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Ray Clark Dickson
First Poet Laureate, City & County, 1999
San Luis Obispo, California

Stories from Berkeley by Nathan Spooner

Believe me, every Berkeley grad or anyone there during this dramatic era should have this book (for themselves and friends). The must be one of the most important bio/vita books inspired by the Berkeley experience, ever.

I think my friend Nathan Spooner (Stories From Berkeley, Adventures in the Slow Lane) is a modern de Tocqueville. His prose has the clarity and compression of poetry. Nathan brings back place, time and sound—a living metaphor of survival with friends in the 60’s.

As a street musician Nathan founded, led bands, wrote music, lyrics, poetry, made lifelong friends who played at the corner of Haste and Telegraph in front of Cody’s Books (years later my book Parlando was read there).

Back then they collected coins in an open mandolin case, rent money for the big yellow house on Fulton St., an open-door for free souls who shared public gardens, living expenses and the daily living arrangements of persons experiencing a culture that found expression with a low level footprint in the environmental milieu of those fascinating times, Berkeley in the 60’s.

Anita Porterfield Reviews

Spooner chronicles his life as a philosophy student at Berkeley and a street performer in the Bay area including his relationships with Joadie Guthrie, son of Woody Guthrie; renowned photographer Annie Leibovitz; various house-mates in the communal house in which he lived; and fellow musicians. Although Spooner does not emphasize the turbulent political tenor of the times, he does put the anti-Viet Nam war effort in perspective...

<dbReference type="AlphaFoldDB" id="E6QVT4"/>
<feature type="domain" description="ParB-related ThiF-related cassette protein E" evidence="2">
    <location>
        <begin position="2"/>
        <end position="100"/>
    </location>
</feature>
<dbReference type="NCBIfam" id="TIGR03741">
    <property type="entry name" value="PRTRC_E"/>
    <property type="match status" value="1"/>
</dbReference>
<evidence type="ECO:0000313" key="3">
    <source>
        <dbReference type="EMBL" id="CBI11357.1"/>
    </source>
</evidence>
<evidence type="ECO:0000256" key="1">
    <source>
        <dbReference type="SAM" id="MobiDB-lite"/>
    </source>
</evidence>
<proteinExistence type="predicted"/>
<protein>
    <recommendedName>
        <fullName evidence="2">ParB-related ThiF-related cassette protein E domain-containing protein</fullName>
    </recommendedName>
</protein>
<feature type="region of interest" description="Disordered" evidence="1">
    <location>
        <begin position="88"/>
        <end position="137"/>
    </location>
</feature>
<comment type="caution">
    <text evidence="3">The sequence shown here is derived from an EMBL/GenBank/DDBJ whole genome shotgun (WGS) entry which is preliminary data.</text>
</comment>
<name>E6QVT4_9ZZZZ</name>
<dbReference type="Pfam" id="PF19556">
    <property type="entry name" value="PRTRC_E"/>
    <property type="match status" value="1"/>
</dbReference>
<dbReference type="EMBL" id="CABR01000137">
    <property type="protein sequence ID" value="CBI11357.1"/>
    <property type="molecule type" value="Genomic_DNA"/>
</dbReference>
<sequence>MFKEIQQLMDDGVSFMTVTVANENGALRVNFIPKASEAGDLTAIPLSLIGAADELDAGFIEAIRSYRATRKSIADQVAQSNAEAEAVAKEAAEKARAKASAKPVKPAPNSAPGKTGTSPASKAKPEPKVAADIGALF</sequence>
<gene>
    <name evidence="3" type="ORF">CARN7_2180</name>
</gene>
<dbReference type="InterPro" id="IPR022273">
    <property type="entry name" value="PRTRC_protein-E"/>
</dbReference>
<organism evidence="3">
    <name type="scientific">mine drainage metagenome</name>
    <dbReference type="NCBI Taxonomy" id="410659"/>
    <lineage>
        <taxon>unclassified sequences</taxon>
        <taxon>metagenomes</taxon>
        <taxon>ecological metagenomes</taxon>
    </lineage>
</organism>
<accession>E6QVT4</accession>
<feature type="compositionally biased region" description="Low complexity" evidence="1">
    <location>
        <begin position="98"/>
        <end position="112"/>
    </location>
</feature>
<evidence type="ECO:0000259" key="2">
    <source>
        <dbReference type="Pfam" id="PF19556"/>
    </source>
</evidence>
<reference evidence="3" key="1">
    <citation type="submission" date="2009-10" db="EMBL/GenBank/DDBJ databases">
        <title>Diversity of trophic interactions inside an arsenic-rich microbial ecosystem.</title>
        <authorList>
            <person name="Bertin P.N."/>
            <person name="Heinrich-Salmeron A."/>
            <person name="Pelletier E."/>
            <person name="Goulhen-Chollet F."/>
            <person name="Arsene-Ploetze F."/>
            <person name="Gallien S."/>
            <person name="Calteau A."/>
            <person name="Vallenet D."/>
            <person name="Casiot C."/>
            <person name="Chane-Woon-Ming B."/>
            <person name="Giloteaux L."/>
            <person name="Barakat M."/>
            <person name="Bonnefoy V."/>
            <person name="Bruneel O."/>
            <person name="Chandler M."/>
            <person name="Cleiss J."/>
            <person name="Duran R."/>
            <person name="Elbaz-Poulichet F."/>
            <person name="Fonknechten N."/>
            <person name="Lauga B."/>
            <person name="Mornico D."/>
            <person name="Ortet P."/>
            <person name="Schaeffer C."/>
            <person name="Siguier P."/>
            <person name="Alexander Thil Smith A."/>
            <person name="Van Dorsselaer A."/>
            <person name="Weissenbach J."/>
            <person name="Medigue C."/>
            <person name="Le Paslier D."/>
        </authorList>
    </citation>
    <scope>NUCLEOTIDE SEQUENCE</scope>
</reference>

...Spooner successfully captures an era of American life that should be preserved. Stories from Berkeley has a nice rhythm to it and is an interesting read. [READ MORE]

Midwest Book Review

The era of the 60s and 70s and a different perspective - "Stories from Berkeley" is the story of Nathan Spooner and his life in those decades… Part memoir, part social history of the western coast of the nation, "Stories from Berkeley" is recommended to all who want insight into what the 60s were really like and for community library memoir collections.

Earl Crabb, aka The Great Humbead: Map of the World Poster

Hi, Nathan,
My nephew, a cop in Minneapolis, sent me your book for Christmas, and I just finished it. What fun!  You've captured the feel of Berkeley that I remember.  

To thank you for the great entertainment, I'd like to send you a couple of posters that I made, back in '68 and '70.  One is a map of the world, of which you can see a preview at:
The other poster, well, it's also a collector's item of the period.


Earl Crabb, aka The Great Humbead

Donna McCrohan Rosenthal, Ridge Writers, East Sierra Branch of the California Writers Club, 2006;

“Stories from Berkeley evocatively, lyrically, and triumphantly capture the pervasive tribal spirit of an era that polarized a nation, “a paradigm shift, a change in assumptions, concepts and values” – one that grandparents reminisce about today with occasionally naughty grins on their faces and frequent wistful expressions on the lips.”